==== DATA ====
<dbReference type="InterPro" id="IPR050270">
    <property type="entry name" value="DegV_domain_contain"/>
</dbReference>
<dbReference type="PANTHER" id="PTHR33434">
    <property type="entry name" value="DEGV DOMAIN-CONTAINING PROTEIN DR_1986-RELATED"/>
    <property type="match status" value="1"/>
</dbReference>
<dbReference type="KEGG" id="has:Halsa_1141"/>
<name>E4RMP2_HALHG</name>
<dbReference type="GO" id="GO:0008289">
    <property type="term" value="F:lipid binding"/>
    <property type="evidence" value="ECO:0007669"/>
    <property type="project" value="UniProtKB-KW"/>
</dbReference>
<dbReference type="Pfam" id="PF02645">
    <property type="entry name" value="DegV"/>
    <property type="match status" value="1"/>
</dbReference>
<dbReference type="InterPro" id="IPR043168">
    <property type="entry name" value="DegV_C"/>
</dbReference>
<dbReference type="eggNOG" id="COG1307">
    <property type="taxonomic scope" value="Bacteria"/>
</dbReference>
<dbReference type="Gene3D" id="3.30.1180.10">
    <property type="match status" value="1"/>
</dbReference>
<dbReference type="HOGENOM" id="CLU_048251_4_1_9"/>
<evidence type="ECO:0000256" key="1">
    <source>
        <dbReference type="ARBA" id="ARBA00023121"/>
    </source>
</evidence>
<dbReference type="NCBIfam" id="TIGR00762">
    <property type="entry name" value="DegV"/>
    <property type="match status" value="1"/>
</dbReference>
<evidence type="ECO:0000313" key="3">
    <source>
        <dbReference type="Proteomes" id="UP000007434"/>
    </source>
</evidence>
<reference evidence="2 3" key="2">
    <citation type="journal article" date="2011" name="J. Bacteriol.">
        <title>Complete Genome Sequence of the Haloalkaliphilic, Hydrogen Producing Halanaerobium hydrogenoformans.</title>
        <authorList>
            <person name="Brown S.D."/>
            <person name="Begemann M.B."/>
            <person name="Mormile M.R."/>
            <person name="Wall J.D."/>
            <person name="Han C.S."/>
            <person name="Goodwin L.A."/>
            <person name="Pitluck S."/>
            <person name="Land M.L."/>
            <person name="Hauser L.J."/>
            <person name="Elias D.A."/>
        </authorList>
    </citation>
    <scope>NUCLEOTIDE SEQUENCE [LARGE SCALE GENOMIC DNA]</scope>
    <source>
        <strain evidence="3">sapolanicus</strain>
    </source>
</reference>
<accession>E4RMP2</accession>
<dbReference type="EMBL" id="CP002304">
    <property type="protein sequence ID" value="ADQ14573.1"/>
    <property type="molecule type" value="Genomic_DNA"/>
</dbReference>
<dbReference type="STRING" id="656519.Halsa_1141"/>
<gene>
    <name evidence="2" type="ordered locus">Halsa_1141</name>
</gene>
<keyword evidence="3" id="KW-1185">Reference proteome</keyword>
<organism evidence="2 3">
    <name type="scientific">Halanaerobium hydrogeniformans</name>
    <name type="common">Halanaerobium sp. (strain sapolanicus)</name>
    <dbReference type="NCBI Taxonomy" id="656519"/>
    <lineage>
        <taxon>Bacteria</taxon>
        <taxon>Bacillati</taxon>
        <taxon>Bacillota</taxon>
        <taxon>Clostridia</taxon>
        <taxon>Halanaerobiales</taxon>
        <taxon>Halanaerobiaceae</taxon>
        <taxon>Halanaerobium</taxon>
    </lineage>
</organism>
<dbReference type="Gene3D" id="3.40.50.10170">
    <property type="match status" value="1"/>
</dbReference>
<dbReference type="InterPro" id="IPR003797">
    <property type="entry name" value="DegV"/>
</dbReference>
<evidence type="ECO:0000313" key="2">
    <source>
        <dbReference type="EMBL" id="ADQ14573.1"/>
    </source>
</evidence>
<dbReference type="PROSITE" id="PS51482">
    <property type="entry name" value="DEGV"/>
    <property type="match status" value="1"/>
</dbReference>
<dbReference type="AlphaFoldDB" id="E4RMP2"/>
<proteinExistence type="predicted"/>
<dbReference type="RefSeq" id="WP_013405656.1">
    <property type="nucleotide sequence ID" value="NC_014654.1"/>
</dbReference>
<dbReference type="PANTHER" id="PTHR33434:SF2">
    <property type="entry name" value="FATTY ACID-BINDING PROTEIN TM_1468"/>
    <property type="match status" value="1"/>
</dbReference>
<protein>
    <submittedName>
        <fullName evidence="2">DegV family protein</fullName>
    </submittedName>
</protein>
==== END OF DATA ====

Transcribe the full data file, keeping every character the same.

<dbReference type="InterPro" id="IPR050270">
    <property type="entry name" value="DegV_domain_contain"/>
</dbReference>
<dbReference type="PANTHER" id="PTHR33434">
    <property type="entry name" value="DEGV DOMAIN-CONTAINING PROTEIN DR_1986-RELATED"/>
    <property type="match status" value="1"/>
</dbReference>
<dbReference type="KEGG" id="has:Halsa_1141"/>
<name>E4RMP2_HALHG</name>
<dbReference type="GO" id="GO:0008289">
    <property type="term" value="F:lipid binding"/>
    <property type="evidence" value="ECO:0007669"/>
    <property type="project" value="UniProtKB-KW"/>
</dbReference>
<dbReference type="Pfam" id="PF02645">
    <property type="entry name" value="DegV"/>
    <property type="match status" value="1"/>
</dbReference>
<dbReference type="InterPro" id="IPR043168">
    <property type="entry name" value="DegV_C"/>
</dbReference>
<dbReference type="eggNOG" id="COG1307">
    <property type="taxonomic scope" value="Bacteria"/>
</dbReference>
<dbReference type="Gene3D" id="3.30.1180.10">
    <property type="match status" value="1"/>
</dbReference>
<dbReference type="HOGENOM" id="CLU_048251_4_1_9"/>
<evidence type="ECO:0000256" key="1">
    <source>
        <dbReference type="ARBA" id="ARBA00023121"/>
    </source>
</evidence>
<dbReference type="NCBIfam" id="TIGR00762">
    <property type="entry name" value="DegV"/>
    <property type="match status" value="1"/>
</dbReference>
<evidence type="ECO:0000313" key="3">
    <source>
        <dbReference type="Proteomes" id="UP000007434"/>
    </source>
</evidence>
<reference evidence="2 3" key="2">
    <citation type="journal article" date="2011" name="J. Bacteriol.">
        <title>Complete Genome Sequence of the Haloalkaliphilic, Hydrogen Producing Halanaerobium hydrogenoformans.</title>
        <authorList>
            <person name="Brown S.D."/>
            <person name="Begemann M.B."/>
            <person name="Mormile M.R."/>
            <person name="Wall J.D."/>
            <person name="Han C.S."/>
            <person name="Goodwin L.A."/>
            <person name="Pitluck S."/>
            <person name="Land M.L."/>
            <person name="Hauser L.J."/>
            <person name="Elias D.A."/>
        </authorList>
    </citation>
    <scope>NUCLEOTIDE SEQUENCE [LARGE SCALE GENOMIC DNA]</scope>
    <source>
        <strain evidence="3">sapolanicus</strain>
    </source>
</reference>
<accession>E4RMP2</accession>
<dbReference type="EMBL" id="CP002304">
    <property type="protein sequence ID" value="ADQ14573.1"/>
    <property type="molecule type" value="Genomic_DNA"/>
</dbReference>
<dbReference type="STRING" id="656519.Halsa_1141"/>
<gene>
    <name evidence="2" type="ordered locus">Halsa_1141</name>
</gene>
<keyword evidence="3" id="KW-1185">Reference proteome</keyword>
<organism evidence="2 3">
    <name type="scientific">Halanaerobium hydrogeniformans</name>
    <name type="common">Halanaerobium sp. (strain sapolanicus)</name>
    <dbReference type="NCBI Taxonomy" id="656519"/>
    <lineage>
        <taxon>Bacteria</taxon>
        <taxon>Bacillati</taxon>
        <taxon>Bacillota</taxon>
        <taxon>Clostridia</taxon>
        <taxon>Halanaerobiales</taxon>
        <taxon>Halanaerobiaceae</taxon>
        <taxon>Halanaerobium</taxon>
    </lineage>
</organism>
<dbReference type="Gene3D" id="3.40.50.10170">
    <property type="match status" value="1"/>
</dbReference>
<dbReference type="InterPro" id="IPR003797">
    <property type="entry name" value="DegV"/>
</dbReference>
<evidence type="ECO:0000313" key="2">
    <source>
        <dbReference type="EMBL" id="ADQ14573.1"/>
    </source>
</evidence>
<dbReference type="PROSITE" id="PS51482">
    <property type="entry name" value="DEGV"/>
    <property type="match status" value="1"/>
</dbReference>
<dbReference type="AlphaFoldDB" id="E4RMP2"/>
<proteinExistence type="predicted"/>
<dbReference type="RefSeq" id="WP_013405656.1">
    <property type="nucleotide sequence ID" value="NC_014654.1"/>
</dbReference>
<dbReference type="PANTHER" id="PTHR33434:SF2">
    <property type="entry name" value="FATTY ACID-BINDING PROTEIN TM_1468"/>
    <property type="match status" value="1"/>
</dbReference>
<protein>
    <submittedName>
        <fullName evidence="2">DegV family protein</fullName>
    </submittedName>
</protein>